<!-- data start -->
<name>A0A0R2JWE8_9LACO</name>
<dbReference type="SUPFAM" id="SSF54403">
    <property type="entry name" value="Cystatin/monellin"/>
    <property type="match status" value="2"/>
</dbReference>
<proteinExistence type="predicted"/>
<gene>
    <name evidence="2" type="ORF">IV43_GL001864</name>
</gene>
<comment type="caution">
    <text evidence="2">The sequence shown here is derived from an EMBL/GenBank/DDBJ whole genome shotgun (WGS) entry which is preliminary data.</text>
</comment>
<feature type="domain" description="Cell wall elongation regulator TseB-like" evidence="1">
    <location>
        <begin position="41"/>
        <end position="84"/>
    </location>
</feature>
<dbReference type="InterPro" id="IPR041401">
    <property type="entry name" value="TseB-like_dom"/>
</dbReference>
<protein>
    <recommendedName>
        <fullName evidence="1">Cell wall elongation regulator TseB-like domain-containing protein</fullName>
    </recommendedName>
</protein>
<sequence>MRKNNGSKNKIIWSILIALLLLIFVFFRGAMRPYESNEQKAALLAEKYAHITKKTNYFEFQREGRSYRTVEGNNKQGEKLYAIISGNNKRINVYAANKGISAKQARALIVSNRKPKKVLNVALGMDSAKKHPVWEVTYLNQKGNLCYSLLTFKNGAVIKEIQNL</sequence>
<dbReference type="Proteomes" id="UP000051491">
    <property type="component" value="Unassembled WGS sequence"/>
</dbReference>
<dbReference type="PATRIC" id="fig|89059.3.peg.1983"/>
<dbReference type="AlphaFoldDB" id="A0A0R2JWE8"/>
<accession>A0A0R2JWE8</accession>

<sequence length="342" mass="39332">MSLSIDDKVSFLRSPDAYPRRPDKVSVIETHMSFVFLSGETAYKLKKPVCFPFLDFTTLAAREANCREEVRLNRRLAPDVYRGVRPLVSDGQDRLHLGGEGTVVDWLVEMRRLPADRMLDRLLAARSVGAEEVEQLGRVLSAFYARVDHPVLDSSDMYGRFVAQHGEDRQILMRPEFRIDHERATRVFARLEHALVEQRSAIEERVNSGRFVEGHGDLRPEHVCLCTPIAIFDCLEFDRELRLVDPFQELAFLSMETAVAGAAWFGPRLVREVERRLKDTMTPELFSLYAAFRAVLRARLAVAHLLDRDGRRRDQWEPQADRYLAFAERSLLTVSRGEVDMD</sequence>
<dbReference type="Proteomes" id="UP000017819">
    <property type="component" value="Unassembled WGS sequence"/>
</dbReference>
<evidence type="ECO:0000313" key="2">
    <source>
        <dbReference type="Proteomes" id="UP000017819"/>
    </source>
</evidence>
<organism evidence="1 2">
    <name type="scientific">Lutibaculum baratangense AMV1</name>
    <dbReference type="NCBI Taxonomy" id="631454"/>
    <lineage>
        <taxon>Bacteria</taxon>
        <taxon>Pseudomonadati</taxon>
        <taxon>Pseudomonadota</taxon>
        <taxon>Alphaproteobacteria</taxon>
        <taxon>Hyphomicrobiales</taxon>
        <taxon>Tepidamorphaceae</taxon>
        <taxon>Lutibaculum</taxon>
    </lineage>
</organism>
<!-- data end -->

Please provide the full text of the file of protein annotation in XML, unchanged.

<name>A0A0R2JWE8_9LACO</name>
<dbReference type="SUPFAM" id="SSF54403">
    <property type="entry name" value="Cystatin/monellin"/>
    <property type="match status" value="2"/>
</dbReference>
<proteinExistence type="predicted"/>
<gene>
    <name evidence="2" type="ORF">IV43_GL001864</name>
</gene>
<comment type="caution">
    <text evidence="2">The sequence shown here is derived from an EMBL/GenBank/DDBJ whole genome shotgun (WGS) entry which is preliminary data.</text>
</comment>
<feature type="domain" description="Cell wall elongation regulator TseB-like" evidence="1">
    <location>
        <begin position="41"/>
        <end position="84"/>
    </location>
</feature>
<dbReference type="InterPro" id="IPR041401">
    <property type="entry name" value="TseB-like_dom"/>
</dbReference>
<protein>
    <recommendedName>
        <fullName evidence="1">Cell wall elongation regulator TseB-like domain-containing protein</fullName>
    </recommendedName>
</protein>
<sequence>MRKNNGSKNKIIWSILIALLLLIFVFFRGAMRPYESNEQKAALLAEKYAHITKKTNYFEFQREGRSYRTVEGNNKQGEKLYAIISGNNKRINVYAANKGISAKQARALIVSNRKPKKVLNVALGMDSAKKHPVWEVTYLNQKGNLCYSLLTFKNGAVIKEIQNL</sequence>
<dbReference type="Proteomes" id="UP000051491">
    <property type="component" value="Unassembled WGS sequence"/>
</dbReference>
<dbReference type="PATRIC" id="fig|89059.3.peg.1983"/>
<dbReference type="AlphaFoldDB" id="A0A0R2JWE8"/>
<accession>A0A0R2JWE8</accession>

<sequence length="342" mass="39332">MSLSIDDKVSFLRSPDAYPRRPDKVSVIETHMSFVFLSGETAYKLKKPVCFPFLDFTTLAAREANCREEVRLNRRLAPDVYRGVRPLVSDGQDRLHLGGEGTVVDWLVEMRRLPADRMLDRLLAARSVGAEEVEQLGRVLSAFYARVDHPVLDSSDMYGRFVAQHGEDRQILMRPEFRIDHERATRVFARLEHALVEQRSAIEERVNSGRFVEGHGDLRPEHVCLCTPIAIFDCLEFDRELRLVDPFQELAFLSMETAVAGAAWFGPRLVREVERRLKDTMTPELFSLYAAFRAVLRARLAVAHLLDRDGRRRDQWEPQADRYLAFAERSLLTVSRGEVDMD</sequence>
<dbReference type="Proteomes" id="UP000017819">
    <property type="component" value="Unassembled WGS sequence"/>
</dbReference>
<evidence type="ECO:0000313" key="2">
    <source>
        <dbReference type="Proteomes" id="UP000017819"/>
    </source>
</evidence>
<organism evidence="1 2">
    <name type="scientific">Lutibaculum baratangense AMV1</name>
    <dbReference type="NCBI Taxonomy" id="631454"/>
    <lineage>
        <taxon>Bacteria</taxon>
        <taxon>Pseudomonadati</taxon>
        <taxon>Pseudomonadota</taxon>
        <taxon>Alphaproteobacteria</taxon>
        <taxon>Hyphomicrobiales</taxon>
        <taxon>Tepidamorphaceae</taxon>
        <taxon>Lutibaculum</taxon>
    </lineage>
</organism>